‘Tis The Season: Authors Talk Holidays with Ashley Herring Blake

‘Tis The Season: Authors Talk Holidays is a special seasonal feature on Pop! Goes The Reader in which some of my favourite authors help me to celebrate the spirit of the season and spread a little holiday cheer. So, pour yourself a cup of hot chocolate and snuggle in by the fireside as they answer the question: “What does the holiday season mean to you?” You can find a complete list of the participants and their scheduled guest post dates Here!


About Ashley Herring Blake

Hi, I’m Ashley. I’m a former songwriter-barista-teacher and now I’m trying to be a writer. My debut novel Suffer Love (Houghton Mifflin Harcourt) is out spring of 2016. It’s packed full of lots of gloomy heartbreak and kissing as well as an angry boy who likes to bake coffee cake, a girl named after the unfortunate wife of a philandering literary genius, and, naturally, a teacup pig. I live in Nashville, TN with my husband (aka, the Christmas Elf) and two boys where I drink a lot of coffee and take a lot of walks and scheme ways to bake the world’s best pumpkin chocolate chip cookie.

Author Links: WebsiteTwitterTumblrFacebookInstagramGoodreads


Every year, sometime after the turkey and stuffing has finally digested and right before the calendar rolls into December, an elf comes to live at my house. This elf is thirty-three years old, has a beard and an affinity for strong coffee and Vanderbilt sports, and exhibits more self-control in the face of warm homemade cookies than I’ve ever been able to muster. He also wears a band on his left ring finger as a symbol of his lifetime commitment to me.

Yes. I’m married to a Christmas elf.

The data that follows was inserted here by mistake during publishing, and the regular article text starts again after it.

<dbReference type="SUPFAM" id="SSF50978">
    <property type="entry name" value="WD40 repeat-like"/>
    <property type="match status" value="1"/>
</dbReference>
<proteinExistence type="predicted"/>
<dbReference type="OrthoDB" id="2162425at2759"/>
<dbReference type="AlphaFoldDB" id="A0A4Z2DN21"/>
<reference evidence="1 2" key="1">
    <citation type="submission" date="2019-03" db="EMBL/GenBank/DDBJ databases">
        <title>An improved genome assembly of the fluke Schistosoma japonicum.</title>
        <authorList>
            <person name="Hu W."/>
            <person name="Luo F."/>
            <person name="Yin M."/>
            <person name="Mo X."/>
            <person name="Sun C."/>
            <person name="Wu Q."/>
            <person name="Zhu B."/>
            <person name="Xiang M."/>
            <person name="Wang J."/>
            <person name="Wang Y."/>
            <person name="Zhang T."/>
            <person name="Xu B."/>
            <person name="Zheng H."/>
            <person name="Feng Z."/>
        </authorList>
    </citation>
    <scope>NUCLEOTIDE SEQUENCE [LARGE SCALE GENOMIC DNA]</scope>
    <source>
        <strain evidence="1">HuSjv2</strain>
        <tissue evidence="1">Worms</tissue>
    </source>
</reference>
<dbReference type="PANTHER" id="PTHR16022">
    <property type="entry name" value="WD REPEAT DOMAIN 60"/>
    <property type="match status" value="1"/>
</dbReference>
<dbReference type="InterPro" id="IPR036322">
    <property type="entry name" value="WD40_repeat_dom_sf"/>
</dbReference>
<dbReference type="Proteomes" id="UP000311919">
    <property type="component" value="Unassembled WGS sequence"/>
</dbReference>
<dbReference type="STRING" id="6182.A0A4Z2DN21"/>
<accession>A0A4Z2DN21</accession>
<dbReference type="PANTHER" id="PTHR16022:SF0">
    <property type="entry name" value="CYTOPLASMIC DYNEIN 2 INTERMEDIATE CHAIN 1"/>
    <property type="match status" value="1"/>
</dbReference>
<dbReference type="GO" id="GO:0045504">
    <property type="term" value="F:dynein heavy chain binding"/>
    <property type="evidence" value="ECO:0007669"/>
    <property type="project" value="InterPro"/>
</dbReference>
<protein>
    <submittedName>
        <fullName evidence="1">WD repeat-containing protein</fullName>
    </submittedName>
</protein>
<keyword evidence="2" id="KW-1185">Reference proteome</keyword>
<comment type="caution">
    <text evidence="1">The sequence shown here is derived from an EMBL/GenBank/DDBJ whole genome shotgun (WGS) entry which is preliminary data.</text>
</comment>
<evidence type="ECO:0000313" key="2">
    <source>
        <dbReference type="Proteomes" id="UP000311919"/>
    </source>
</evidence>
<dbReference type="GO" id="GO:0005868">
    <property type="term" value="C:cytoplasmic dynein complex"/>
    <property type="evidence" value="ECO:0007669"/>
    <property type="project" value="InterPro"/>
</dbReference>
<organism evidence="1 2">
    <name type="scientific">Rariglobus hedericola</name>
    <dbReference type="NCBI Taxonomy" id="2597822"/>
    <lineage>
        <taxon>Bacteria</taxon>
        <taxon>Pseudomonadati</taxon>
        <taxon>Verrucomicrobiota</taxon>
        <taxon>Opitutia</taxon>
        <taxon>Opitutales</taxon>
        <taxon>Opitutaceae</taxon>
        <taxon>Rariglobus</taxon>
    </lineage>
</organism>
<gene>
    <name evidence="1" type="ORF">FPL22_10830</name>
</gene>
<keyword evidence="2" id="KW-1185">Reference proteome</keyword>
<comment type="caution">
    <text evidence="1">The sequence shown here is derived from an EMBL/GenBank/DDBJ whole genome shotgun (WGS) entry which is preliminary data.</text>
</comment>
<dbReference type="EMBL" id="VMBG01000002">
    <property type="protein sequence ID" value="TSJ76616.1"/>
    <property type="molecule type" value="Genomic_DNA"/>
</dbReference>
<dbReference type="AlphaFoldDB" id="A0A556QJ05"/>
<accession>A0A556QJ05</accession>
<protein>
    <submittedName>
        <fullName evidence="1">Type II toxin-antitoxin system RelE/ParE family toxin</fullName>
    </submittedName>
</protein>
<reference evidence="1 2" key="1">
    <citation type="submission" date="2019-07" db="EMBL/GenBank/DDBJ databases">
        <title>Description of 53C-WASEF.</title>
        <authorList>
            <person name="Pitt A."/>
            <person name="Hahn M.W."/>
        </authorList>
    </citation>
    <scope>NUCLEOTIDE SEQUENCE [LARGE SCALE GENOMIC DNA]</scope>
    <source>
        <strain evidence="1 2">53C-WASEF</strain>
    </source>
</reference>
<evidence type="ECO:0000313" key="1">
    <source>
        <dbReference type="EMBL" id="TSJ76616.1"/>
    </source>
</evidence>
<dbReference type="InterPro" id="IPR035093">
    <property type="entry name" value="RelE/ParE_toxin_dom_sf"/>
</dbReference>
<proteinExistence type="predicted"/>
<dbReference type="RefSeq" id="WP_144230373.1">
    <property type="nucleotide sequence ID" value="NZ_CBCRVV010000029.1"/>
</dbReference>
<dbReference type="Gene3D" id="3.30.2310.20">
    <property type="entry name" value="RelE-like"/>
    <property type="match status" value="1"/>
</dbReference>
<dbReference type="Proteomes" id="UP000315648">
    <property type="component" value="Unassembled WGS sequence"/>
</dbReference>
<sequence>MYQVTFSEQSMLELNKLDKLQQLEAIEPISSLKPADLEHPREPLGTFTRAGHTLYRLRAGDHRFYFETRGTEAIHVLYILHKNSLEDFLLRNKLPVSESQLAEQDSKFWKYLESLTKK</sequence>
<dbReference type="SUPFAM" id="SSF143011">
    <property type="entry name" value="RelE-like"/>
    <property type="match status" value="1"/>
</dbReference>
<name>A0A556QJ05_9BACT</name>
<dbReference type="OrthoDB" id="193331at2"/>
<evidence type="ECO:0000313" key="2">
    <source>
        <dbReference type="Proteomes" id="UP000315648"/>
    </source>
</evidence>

No. His name is not Buddy.

My husband starts talking about Christmas in July. He’s not one of those people who keeps little Santa figurines on his mantle all year round or anything, but he looks forward to this time of year almost as much as our five and three year old sons. After Thanksgiving, we drag out bins upon bins upon bins of our Christmas decorations and get to work coating the house in green and red and gold. Now, for the other eleven months of the year, the décor in our house is almost 100% Ashley. But in December? Nope. All Christmas-Elf-Husband. I’ll walk through the house, setting a snowman here and a peppermint candle there, and by the time I circle back around, everything is in a different spot and Husband is rearranging furniture to make room for his Christmas village.

He stacks our dozens of Christmas movies neatly in our entertainment center. He listens exclusively to Christmas music. He burns holly-scented candles and is on a never-ending mission to find the perfect ugly Christmas sweater. He bakes cookies. He schedules outings to holiday symphonies and turns off all the lights at night so he can gaze wistfully at the Christmas tree while Bing croons in the background. We have full conversations consisting of nothing but Christmas movie quotes, stemming mostly from Home Alone and Christmas Vacation.

Basically, I live at the North Pole for thirty days every year.

Now, considering I can sometimes be — oh, how do I say this — a curmudgeonly curmudgeon who curmudges, one would think this would drive me crazy.

But it doesn’t.

For most of the year, I gravitate towards the gloomy side of things. Life is serious, y’all. It is packed full of people and inanimate objects hell-bent on foiling all of my plans for endless happiness and ease. I’m not saying that I sit in dark rooms listening to sad music all day (at least, not most days), but I’m a pessimist. I just am. It’s taken me a few years — and many painful and wonderful experiences — to be able to admit this about myself.

My Christmas Elf? So not a pessimist.